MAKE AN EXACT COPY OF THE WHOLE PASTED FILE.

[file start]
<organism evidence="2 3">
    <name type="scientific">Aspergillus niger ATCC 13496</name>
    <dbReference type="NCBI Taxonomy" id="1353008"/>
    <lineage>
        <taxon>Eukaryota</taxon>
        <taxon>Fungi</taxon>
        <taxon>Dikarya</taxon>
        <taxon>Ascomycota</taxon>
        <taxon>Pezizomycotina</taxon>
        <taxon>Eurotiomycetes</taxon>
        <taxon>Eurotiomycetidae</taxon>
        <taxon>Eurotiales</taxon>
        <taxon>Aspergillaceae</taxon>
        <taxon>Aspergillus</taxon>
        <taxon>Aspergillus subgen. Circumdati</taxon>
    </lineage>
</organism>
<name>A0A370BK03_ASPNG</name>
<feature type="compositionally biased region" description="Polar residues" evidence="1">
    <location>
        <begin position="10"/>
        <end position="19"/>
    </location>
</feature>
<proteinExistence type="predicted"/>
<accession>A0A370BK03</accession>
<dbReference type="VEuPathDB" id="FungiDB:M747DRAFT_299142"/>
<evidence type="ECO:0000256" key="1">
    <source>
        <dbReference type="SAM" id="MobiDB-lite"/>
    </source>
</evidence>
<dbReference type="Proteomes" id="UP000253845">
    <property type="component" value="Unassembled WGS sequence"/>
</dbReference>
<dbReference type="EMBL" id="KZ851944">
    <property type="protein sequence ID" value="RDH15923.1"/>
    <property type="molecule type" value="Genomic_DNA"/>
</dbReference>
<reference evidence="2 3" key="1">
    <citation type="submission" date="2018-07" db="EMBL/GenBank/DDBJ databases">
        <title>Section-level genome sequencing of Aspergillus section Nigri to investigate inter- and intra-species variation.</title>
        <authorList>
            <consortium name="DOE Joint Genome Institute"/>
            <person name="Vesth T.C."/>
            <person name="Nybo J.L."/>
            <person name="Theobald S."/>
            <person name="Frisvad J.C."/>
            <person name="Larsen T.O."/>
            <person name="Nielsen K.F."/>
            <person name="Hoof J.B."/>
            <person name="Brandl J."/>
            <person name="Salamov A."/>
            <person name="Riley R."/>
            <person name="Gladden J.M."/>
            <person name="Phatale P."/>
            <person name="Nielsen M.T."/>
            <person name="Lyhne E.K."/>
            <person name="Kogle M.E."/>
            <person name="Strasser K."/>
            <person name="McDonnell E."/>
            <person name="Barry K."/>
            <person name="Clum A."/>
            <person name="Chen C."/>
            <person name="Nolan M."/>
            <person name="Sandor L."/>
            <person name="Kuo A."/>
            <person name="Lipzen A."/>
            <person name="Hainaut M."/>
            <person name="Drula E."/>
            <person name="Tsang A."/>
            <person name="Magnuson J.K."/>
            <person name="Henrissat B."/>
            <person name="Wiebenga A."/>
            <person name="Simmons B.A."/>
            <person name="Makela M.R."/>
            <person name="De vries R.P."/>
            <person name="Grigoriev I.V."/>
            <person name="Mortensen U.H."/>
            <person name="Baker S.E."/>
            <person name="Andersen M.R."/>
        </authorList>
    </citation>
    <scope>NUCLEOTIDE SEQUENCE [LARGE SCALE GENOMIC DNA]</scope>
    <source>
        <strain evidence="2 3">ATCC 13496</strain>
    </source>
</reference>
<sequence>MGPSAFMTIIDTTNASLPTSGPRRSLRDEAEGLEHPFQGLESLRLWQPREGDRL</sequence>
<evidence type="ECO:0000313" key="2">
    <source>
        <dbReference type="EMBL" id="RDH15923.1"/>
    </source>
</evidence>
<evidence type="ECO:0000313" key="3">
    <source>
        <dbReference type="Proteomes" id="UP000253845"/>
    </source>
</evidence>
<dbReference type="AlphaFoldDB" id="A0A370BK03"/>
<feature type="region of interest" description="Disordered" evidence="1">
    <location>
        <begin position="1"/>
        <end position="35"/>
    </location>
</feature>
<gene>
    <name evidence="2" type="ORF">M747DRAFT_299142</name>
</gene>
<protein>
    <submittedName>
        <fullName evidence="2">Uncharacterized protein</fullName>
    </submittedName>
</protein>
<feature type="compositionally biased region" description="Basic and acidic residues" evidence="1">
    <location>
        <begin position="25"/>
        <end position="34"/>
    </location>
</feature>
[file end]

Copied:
<organism evidence="2 3">
    <name type="scientific">Aspergillus niger ATCC 13496</name>
    <dbReference type="NCBI Taxonomy" id="1353008"/>
    <lineage>
        <taxon>Eukaryota</taxon>
        <taxon>Fungi</taxon>
        <taxon>Dikarya</taxon>
        <taxon>Ascomycota</taxon>
        <taxon>Pezizomycotina</taxon>
        <taxon>Eurotiomycetes</taxon>
        <taxon>Eurotiomycetidae</taxon>
        <taxon>Eurotiales</taxon>
        <taxon>Aspergillaceae</taxon>
        <taxon>Aspergillus</taxon>
        <taxon>Aspergillus subgen. Circumdati</taxon>
    </lineage>
</organism>
<name>A0A370BK03_ASPNG</name>
<feature type="compositionally biased region" description="Polar residues" evidence="1">
    <location>
        <begin position="10"/>
        <end position="19"/>
    </location>
</feature>
<proteinExistence type="predicted"/>
<accession>A0A370BK03</accession>
<dbReference type="VEuPathDB" id="FungiDB:M747DRAFT_299142"/>
<evidence type="ECO:0000256" key="1">
    <source>
        <dbReference type="SAM" id="MobiDB-lite"/>
    </source>
</evidence>
<dbReference type="Proteomes" id="UP000253845">
    <property type="component" value="Unassembled WGS sequence"/>
</dbReference>
<dbReference type="EMBL" id="KZ851944">
    <property type="protein sequence ID" value="RDH15923.1"/>
    <property type="molecule type" value="Genomic_DNA"/>
</dbReference>
<reference evidence="2 3" key="1">
    <citation type="submission" date="2018-07" db="EMBL/GenBank/DDBJ databases">
        <title>Section-level genome sequencing of Aspergillus section Nigri to investigate inter- and intra-species variation.</title>
        <authorList>
            <consortium name="DOE Joint Genome Institute"/>
            <person name="Vesth T.C."/>
            <person name="Nybo J.L."/>
            <person name="Theobald S."/>
            <person name="Frisvad J.C."/>
            <person name="Larsen T.O."/>
            <person name="Nielsen K.F."/>
            <person name="Hoof J.B."/>
            <person name="Brandl J."/>
            <person name="Salamov A."/>
            <person name="Riley R."/>
            <person name="Gladden J.M."/>
            <person name="Phatale P."/>
            <person name="Nielsen M.T."/>
            <person name="Lyhne E.K."/>
            <person name="Kogle M.E."/>
            <person name="Strasser K."/>
            <person name="McDonnell E."/>
            <person name="Barry K."/>
            <person name="Clum A."/>
            <person name="Chen C."/>
            <person name="Nolan M."/>
            <person name="Sandor L."/>
            <person name="Kuo A."/>
            <person name="Lipzen A."/>
            <person name="Hainaut M."/>
            <person name="Drula E."/>
            <person name="Tsang A."/>
            <person name="Magnuson J.K."/>
            <person name="Henrissat B."/>
            <person name="Wiebenga A."/>
            <person name="Simmons B.A."/>
            <person name="Makela M.R."/>
            <person name="De vries R.P."/>
            <person name="Grigoriev I.V."/>
            <person name="Mortensen U.H."/>
            <person name="Baker S.E."/>
            <person name="Andersen M.R."/>
        </authorList>
    </citation>
    <scope>NUCLEOTIDE SEQUENCE [LARGE SCALE GENOMIC DNA]</scope>
    <source>
        <strain evidence="2 3">ATCC 13496</strain>
    </source>
</reference>
<sequence>MGPSAFMTIIDTTNASLPTSGPRRSLRDEAEGLEHPFQGLESLRLWQPREGDRL</sequence>
<evidence type="ECO:0000313" key="2">
    <source>
        <dbReference type="EMBL" id="RDH15923.1"/>
    </source>
</evidence>
<evidence type="ECO:0000313" key="3">
    <source>
        <dbReference type="Proteomes" id="UP000253845"/>
    </source>
</evidence>
<dbReference type="AlphaFoldDB" id="A0A370BK03"/>
<feature type="region of interest" description="Disordered" evidence="1">
    <location>
        <begin position="1"/>
        <end position="35"/>
    </location>
</feature>
<gene>
    <name evidence="2" type="ORF">M747DRAFT_299142</name>
</gene>
<protein>
    <submittedName>
        <fullName evidence="2">Uncharacterized protein</fullName>
    </submittedName>
</protein>
<feature type="compositionally biased region" description="Basic and acidic residues" evidence="1">
    <location>
        <begin position="25"/>
        <end position="34"/>
    </location>
</feature>